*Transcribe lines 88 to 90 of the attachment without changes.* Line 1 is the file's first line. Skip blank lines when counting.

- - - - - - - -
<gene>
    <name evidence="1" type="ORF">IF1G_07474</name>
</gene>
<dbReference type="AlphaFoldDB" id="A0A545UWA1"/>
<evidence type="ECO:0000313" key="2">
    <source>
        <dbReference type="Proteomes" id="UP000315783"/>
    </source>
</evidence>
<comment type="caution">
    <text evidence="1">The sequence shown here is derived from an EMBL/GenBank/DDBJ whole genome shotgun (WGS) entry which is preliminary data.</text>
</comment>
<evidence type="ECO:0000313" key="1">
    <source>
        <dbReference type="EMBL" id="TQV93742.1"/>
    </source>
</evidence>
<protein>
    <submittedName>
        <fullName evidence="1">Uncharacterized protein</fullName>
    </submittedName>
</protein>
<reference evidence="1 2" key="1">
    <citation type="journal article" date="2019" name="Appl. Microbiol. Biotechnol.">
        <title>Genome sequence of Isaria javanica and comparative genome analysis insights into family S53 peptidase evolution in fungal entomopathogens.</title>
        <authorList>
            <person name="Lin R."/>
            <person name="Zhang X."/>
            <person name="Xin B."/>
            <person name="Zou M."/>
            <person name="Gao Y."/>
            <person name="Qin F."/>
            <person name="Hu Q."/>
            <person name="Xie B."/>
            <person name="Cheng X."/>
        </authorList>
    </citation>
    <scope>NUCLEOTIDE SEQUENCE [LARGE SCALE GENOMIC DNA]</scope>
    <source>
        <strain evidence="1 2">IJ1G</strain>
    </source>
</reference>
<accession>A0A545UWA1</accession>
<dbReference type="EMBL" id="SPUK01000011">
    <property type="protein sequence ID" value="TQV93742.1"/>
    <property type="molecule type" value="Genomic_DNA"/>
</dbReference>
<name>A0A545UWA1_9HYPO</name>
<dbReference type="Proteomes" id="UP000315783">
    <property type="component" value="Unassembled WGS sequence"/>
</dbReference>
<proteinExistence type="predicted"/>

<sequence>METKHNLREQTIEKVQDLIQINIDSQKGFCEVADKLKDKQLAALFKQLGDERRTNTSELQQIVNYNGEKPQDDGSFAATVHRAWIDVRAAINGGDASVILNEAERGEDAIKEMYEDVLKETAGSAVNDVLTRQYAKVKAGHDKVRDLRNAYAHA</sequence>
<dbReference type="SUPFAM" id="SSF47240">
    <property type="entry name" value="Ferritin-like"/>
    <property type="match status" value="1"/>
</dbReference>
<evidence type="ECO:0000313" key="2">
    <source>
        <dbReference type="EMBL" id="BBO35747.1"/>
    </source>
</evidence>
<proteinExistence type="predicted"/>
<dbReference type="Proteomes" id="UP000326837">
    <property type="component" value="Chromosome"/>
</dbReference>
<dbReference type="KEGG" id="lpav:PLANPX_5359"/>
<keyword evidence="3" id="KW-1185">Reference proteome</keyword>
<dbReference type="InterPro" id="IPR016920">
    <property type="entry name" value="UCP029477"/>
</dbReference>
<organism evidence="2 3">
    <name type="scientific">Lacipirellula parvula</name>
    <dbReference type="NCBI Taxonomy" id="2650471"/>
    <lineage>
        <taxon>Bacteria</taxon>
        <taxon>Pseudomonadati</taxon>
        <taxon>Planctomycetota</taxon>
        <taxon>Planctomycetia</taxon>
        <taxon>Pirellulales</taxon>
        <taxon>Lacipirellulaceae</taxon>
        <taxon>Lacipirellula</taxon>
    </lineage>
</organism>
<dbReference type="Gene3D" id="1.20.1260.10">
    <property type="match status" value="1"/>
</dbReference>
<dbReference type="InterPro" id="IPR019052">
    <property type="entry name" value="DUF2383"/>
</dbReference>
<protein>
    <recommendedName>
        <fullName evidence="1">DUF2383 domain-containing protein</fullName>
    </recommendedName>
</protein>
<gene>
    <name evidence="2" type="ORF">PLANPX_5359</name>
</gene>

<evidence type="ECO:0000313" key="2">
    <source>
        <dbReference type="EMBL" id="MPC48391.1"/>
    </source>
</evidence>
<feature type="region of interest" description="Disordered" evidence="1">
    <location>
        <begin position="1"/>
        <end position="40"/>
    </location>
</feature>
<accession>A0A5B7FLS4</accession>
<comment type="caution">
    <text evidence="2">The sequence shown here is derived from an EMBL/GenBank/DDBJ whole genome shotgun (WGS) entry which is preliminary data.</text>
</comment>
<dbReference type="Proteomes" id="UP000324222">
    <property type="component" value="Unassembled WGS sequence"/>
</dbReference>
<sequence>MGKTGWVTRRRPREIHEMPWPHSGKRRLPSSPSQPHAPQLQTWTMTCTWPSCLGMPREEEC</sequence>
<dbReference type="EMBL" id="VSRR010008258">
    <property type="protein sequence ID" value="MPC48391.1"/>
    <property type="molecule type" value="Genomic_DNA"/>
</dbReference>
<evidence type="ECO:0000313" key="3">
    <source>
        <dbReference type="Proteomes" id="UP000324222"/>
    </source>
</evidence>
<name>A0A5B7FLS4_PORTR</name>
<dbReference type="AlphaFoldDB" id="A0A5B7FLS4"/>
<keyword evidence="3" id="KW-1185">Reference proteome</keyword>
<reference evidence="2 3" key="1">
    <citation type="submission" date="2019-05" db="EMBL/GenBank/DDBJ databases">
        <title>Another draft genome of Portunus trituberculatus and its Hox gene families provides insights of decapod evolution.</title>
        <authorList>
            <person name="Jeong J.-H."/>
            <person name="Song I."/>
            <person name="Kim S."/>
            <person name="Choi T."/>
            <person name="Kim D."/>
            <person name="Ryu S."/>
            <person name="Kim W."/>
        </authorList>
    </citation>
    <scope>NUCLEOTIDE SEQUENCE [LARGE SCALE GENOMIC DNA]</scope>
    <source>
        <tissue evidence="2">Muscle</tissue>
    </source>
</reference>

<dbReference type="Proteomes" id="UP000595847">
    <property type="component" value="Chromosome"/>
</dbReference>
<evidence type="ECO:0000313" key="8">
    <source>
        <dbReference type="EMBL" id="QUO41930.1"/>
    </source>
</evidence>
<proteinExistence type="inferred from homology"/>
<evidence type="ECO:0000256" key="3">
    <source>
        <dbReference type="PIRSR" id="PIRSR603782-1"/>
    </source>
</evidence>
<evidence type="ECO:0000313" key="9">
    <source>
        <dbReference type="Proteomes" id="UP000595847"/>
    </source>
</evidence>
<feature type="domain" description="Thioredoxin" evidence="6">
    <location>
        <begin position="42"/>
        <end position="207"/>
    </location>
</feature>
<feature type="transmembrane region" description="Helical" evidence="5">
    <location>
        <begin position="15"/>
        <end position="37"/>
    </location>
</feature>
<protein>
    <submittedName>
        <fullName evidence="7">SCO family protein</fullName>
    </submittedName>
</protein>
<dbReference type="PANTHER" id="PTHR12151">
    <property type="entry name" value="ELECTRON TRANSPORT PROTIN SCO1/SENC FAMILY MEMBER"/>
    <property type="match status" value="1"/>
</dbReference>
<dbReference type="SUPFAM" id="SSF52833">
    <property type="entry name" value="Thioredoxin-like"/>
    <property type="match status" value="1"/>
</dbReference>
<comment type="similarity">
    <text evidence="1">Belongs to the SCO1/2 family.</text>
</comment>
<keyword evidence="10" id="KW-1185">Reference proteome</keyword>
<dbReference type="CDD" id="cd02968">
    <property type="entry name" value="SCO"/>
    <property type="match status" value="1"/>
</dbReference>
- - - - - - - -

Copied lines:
<dbReference type="InterPro" id="IPR019052">
    <property type="entry name" value="DUF2383"/>
</dbReference>